AND DESTROYED ALL THEIR SUPPLIES OF FOOD: Food is to strengthen and support, hence the figure of a staff (Lev 26:26; Isa 3:1; cp Psa 104:15). To God it is as easy to make a nation-wide famine as to break a staff!

Psa 105:17

Vv 17,18: Gen 39:20; Psa 107:10. This supplies details not given in the history.

Psa 105:18

HIS NECK WAS PUT IN IRONS: The Heb is literally "his soul entered into iron" (AV mg). But the old translator Coverdale reverses the two, and gives the haunting phrase which has since become proverbial: "the iron entered his soul." Thus he expressed poetically that it was more than Joseph's flesh that felt the cold metal; his whole being came into its embrace. Joseph being such a detailed prototype of the Messiah (see WJos; Pickering on Joseph), this v 18 must also have been true of Jesus: In his trial he would have worn fetters, and in his crucifixion his feet would have been fixed with iron (cp Gen 3:15 -- "bruised in the heel"). And so iron entered into his soul also.

Psa 105:19

THE WORD OF THE LORD PROVED HIM TRUE: As gold being refined (Psa 12:6; 17:3; 18:30; Pro 30:5; 1Pe 1:7). The long years before the fulfillment of Gen 37:7,9 meant a severe testing of Joseph's faith. And how was he tried by the Word of God? (1) It was the predetermined counsel of God that Joseph endure trials, and (2) The detailed // of Joseph's experience with the antitype Jesus necessitated such trials (cp Act 7:52). Or is this simply two ways of saying the same thing?

Psa 105:21

Vv 21,22: Does this mean there was an active and organized opposition to Joseph, that had finally to be dealt with? Was it because he was a Hebrew? He who was "bound" (v 18) now "binds" others! And here we may see the One who was judged, for a moment, yet nevertheless will be the eternal Judge of all his adversaries (Mat 26:64). However, the RSV (as the NIV) has "instruct" for "bind"; the two words are easily confused in the Hebrew. "Instruct" would yield a // with the latter part of the verse. Or, alternatively, "bind... at his pleasure" (KJV) could be translated "bind to his person", as a gifted teacher would bind his students to him, in trust and respect.

Psa 105:22

AND TEACH HIS ELDERS WISDOM: Does this explain Akhnaton, the only known monotheistic Pharaoh?

Psa 105:23

Shem the blessed came to lodge awhile with Ham the cursed; the "dove" settled down momentarily in the nest of the "vulture". "Lived", or "sojourned" (AV; cp v 13 above; Gen 47:4), reminds us that the fairest land in "Egypt" is nevertheless in Egypt, and as such must be considered a temporary abode by God's faithful.

Psa 105:24

Vv 24,25: This evil experience, like that of v 16, was the direct work of God. But how slow men are, even God's own people, to learn the truth which shouts at them here -- that even "darkness" and "evil" are created by God (Isa 45:7)! Certainly Joseph -- who was a chief actor in much of this drama -- learned well this lesson, that God's providence can work in all circumstances, even ones that might be characterized as "evil": see Gen 45:5,7; 50:20.

Psa 105:26

Vv 26-36: Cp with 10 plagues in Exodus. This list (Psa 105) is slightly different again from the one in Psa 78:43-51. Why the drastic dislocation of the plague of darkness? Is it because there was, from the beginning, spiritual darkness over Egypt? Or is it that the darkness sym God's unceasing wrath, which always hung over Egypt (Joe 2:2; Zep 1:15)? And why the mysterious omission of the murrain of beasts, and of boils and blains? Because these were primarily on the cattle and not on man?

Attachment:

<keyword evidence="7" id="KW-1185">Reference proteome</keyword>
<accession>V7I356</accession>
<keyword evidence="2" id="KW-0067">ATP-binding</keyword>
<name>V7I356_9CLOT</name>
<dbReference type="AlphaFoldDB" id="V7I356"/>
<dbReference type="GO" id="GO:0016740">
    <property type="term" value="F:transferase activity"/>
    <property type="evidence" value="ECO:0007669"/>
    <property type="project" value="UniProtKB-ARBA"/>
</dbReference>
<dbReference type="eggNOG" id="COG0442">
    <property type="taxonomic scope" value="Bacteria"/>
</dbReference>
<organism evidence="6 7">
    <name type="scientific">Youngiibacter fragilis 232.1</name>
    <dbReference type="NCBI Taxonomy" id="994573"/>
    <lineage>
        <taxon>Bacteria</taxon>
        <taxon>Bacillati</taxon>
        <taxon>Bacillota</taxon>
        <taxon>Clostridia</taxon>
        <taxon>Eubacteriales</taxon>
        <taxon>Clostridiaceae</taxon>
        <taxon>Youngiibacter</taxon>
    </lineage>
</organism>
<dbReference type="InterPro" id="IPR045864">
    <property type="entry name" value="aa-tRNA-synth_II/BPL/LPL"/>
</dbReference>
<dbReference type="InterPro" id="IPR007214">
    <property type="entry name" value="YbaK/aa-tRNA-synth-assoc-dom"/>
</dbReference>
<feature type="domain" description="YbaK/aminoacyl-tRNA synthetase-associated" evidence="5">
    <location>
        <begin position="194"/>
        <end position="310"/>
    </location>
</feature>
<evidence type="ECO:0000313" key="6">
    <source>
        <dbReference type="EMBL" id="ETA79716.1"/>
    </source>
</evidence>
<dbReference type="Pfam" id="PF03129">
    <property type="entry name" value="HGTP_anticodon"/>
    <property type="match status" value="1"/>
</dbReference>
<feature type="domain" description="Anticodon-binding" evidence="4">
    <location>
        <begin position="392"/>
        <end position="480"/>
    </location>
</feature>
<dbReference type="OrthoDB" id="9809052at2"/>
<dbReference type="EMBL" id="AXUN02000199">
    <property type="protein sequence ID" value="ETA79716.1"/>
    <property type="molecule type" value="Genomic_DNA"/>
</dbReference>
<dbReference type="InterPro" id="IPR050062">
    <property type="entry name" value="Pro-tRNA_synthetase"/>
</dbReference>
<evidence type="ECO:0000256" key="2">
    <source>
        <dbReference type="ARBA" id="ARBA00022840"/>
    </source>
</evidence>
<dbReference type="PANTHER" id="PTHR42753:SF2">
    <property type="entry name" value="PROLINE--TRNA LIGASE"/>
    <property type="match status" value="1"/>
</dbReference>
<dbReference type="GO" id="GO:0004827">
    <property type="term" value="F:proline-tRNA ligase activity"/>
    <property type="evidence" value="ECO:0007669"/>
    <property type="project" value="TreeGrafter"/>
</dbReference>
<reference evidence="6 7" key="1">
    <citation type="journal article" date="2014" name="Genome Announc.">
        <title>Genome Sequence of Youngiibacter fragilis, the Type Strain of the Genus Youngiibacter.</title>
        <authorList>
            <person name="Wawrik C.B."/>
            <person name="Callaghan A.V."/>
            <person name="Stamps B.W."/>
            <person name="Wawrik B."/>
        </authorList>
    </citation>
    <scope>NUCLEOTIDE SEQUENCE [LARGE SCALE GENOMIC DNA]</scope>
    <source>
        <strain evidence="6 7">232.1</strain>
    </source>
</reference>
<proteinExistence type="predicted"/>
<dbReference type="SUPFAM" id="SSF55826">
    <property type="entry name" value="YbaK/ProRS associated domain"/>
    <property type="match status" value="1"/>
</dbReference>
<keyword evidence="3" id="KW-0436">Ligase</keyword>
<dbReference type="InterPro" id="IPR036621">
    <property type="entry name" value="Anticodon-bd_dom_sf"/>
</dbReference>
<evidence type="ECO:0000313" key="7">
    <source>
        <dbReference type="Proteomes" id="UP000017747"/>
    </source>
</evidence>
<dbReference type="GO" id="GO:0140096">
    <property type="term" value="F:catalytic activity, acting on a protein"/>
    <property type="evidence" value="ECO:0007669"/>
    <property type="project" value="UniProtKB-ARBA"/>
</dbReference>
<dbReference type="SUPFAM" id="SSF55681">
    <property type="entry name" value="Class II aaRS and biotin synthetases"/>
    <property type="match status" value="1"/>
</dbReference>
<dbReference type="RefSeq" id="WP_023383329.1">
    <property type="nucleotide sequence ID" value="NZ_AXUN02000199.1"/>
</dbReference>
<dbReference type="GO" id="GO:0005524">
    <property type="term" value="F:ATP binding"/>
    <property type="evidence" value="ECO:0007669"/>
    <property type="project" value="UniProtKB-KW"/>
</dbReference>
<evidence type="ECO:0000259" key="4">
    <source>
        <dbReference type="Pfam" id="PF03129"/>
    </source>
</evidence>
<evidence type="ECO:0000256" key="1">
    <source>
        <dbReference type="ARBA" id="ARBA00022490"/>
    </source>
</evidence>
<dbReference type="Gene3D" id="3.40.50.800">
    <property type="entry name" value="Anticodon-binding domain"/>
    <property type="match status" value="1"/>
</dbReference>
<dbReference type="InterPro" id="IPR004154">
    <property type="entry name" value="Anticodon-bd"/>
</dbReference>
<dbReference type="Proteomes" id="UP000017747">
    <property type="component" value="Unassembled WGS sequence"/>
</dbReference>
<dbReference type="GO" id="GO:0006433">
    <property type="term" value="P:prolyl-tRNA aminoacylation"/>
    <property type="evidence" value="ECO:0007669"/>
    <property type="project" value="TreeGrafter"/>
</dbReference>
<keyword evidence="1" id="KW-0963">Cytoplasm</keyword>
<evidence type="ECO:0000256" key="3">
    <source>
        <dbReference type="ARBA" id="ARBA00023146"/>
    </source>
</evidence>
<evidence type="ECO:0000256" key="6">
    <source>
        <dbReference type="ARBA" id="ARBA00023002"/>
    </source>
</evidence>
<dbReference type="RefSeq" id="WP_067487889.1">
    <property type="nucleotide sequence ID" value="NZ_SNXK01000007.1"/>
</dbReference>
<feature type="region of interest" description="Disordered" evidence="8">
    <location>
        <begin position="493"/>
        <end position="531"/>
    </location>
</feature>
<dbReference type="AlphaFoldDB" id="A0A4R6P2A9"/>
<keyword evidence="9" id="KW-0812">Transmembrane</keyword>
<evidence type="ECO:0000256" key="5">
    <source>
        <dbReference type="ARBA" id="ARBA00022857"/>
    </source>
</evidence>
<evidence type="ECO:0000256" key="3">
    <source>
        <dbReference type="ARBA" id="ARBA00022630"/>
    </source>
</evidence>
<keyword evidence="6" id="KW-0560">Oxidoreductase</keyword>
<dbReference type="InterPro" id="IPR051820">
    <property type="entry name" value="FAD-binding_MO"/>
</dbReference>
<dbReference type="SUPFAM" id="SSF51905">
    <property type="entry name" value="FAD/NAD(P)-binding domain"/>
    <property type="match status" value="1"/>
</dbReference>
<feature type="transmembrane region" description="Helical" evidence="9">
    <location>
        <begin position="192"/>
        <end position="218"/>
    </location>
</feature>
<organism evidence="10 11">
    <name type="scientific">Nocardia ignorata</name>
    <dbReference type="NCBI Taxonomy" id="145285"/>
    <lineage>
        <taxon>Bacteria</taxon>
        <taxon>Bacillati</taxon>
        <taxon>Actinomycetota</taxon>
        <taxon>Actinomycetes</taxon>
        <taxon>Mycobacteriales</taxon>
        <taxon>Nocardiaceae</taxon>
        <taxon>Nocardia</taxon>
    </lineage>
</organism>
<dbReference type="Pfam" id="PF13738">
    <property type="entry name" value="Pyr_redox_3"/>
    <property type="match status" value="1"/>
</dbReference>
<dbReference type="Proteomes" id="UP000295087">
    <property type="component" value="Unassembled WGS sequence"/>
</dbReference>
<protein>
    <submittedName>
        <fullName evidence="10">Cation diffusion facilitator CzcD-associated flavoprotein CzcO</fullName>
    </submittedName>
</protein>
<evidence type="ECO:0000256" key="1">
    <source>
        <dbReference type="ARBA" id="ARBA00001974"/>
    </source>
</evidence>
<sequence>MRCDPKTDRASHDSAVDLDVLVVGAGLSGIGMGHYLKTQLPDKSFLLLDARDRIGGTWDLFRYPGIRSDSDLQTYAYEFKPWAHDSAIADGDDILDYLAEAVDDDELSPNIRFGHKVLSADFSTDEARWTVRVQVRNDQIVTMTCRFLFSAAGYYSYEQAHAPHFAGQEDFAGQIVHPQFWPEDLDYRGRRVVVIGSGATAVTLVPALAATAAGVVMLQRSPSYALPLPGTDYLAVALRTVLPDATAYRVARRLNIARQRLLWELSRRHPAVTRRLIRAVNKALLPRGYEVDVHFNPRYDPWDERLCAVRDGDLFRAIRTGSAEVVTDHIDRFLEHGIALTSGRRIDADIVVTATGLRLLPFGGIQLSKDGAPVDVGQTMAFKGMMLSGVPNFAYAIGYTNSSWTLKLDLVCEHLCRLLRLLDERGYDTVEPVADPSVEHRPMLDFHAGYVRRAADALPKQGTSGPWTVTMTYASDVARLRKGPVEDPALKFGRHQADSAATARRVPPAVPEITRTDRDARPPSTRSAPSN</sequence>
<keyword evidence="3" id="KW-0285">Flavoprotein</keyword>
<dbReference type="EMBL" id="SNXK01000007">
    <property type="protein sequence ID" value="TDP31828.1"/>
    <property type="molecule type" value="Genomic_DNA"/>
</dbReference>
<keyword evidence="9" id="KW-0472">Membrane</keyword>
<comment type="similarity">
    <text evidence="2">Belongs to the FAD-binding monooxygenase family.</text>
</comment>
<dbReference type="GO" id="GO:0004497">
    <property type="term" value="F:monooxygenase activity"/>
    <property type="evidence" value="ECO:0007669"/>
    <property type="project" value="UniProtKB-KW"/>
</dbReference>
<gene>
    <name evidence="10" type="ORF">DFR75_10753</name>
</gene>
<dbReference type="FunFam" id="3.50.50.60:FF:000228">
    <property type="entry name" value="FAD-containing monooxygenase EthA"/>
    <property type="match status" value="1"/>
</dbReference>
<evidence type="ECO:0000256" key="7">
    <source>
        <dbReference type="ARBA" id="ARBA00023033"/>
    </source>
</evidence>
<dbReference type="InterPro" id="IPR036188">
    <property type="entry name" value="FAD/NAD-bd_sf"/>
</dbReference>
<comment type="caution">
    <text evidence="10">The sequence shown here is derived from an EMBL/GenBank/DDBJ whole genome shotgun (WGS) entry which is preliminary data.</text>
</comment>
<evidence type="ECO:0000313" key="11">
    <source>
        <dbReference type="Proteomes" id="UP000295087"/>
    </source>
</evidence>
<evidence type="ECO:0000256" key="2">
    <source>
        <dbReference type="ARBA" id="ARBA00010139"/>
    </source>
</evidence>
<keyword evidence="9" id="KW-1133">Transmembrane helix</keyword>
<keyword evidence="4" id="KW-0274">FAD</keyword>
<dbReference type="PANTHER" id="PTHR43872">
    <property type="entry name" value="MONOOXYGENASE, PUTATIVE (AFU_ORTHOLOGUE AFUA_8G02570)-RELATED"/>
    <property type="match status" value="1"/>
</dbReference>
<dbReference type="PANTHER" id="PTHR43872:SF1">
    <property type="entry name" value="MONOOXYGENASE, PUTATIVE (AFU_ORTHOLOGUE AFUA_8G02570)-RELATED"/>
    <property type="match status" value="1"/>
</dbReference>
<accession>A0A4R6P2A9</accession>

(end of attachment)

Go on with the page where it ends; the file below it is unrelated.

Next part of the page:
Psa 105:28

FOR HAD THEY NOT REBELLED AGAINST HIS WORDS?: The AV says, "They rebelled not", which is almost certainly wrong (cp LXX, RV, RSV).

Psa 105:33

HE STRUCK DOWN THEIR... FIG TREES: A pattern of Christ's cursing of the fig tree (Mat 21:18-22; Mar 11:12-14,20-26), as if to say that the Israel of his day was no better than the Egypt of Moses' day.

Psa 105:37

Were they strengthened by the Passover meal or the exhilaration of deliverance? This illustrates that the premature deaths of practically that whole generation in the desert was for their sin, and not because of disease or hardship.

Psa 105:38

As Egypt feared the Israelites because of the plagues, and was glad when they departed, so "the great city, which spiritually is called... Egypt" (Rev 11:8), "makes merry" when the witnesses are killed (v 10), but fears greatly when they receive the Spirit of God and stand on their feet again (v 11). The fear and the rejoicing are the same in both cases. But, in Revelation, rather threateningly for the Apocalyptic "Egypt", the rejoicing is supplanted by fear, and not the other way round. And so the last state of Egypt will be worse than the first.

Psa 105:39

A CLOUD AS A COVERING: As a canopy of protection from the burning heat of Sinai. See Psa 78:14; 121:5,6; Exo 13:21; 14:19,20; 1Co 10:1; Isa 4:5; Zec 2:5.

Psa 105:42

Allusion to his covenant with Abraham: see Gen 15:13,14.

Psa 105:44

HE GAVE THEM THE LANDS OF THE NATIONS: Jos 13:7; Psa 78:55. But ct Psa. 106:27: the One who gave could also -- and did! -- take away.

THEY FELL HEIR TO WHAT OTHERS HAD TOILED FOR: Normally "amim" means Israel (the twelve tribes), but here the context requires reference to Gentile Canaanites: see Jos 24:13; cp Deu 6:10,11; Joh 4:38).

Psa 105:45

• THAT THEY MIGHT KEEP HIS PRECEPTS AND OBSERVE HIS LAWS: This one word ("that") covers the whole psalm. All the Providence of God was intended to achieve this one result. Yet it failed!